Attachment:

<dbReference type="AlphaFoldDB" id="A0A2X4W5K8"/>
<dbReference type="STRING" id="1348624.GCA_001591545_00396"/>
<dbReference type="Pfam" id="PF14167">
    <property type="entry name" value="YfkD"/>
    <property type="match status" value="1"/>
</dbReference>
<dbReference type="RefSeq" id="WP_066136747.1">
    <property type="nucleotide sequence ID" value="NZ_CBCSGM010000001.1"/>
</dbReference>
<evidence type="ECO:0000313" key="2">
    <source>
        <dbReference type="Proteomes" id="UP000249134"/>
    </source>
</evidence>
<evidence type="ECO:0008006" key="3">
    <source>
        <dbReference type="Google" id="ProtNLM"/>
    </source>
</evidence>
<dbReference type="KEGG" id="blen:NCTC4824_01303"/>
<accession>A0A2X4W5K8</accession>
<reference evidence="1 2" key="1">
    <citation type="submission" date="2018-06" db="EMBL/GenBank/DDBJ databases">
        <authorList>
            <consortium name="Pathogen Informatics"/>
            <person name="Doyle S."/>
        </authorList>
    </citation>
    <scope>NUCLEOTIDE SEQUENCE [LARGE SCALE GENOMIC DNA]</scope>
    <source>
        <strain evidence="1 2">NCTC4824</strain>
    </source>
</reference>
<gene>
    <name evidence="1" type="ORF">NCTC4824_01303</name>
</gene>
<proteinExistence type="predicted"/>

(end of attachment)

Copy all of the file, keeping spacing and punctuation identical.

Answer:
<dbReference type="AlphaFoldDB" id="A0A2X4W5K8"/>
<dbReference type="STRING" id="1348624.GCA_001591545_00396"/>
<dbReference type="Pfam" id="PF14167">
    <property type="entry name" value="YfkD"/>
    <property type="match status" value="1"/>
</dbReference>
<dbReference type="RefSeq" id="WP_066136747.1">
    <property type="nucleotide sequence ID" value="NZ_CBCSGM010000001.1"/>
</dbReference>
<evidence type="ECO:0000313" key="2">
    <source>
        <dbReference type="Proteomes" id="UP000249134"/>
    </source>
</evidence>
<evidence type="ECO:0008006" key="3">
    <source>
        <dbReference type="Google" id="ProtNLM"/>
    </source>
</evidence>
<dbReference type="KEGG" id="blen:NCTC4824_01303"/>
<accession>A0A2X4W5K8</accession>
<reference evidence="1 2" key="1">
    <citation type="submission" date="2018-06" db="EMBL/GenBank/DDBJ databases">
        <authorList>
            <consortium name="Pathogen Informatics"/>
            <person name="Doyle S."/>
        </authorList>
    </citation>
    <scope>NUCLEOTIDE SEQUENCE [LARGE SCALE GENOMIC DNA]</scope>
    <source>
        <strain evidence="1 2">NCTC4824</strain>
    </source>
</reference>
<gene>
    <name evidence="1" type="ORF">NCTC4824_01303</name>
</gene>
<proteinExistence type="predicted"/>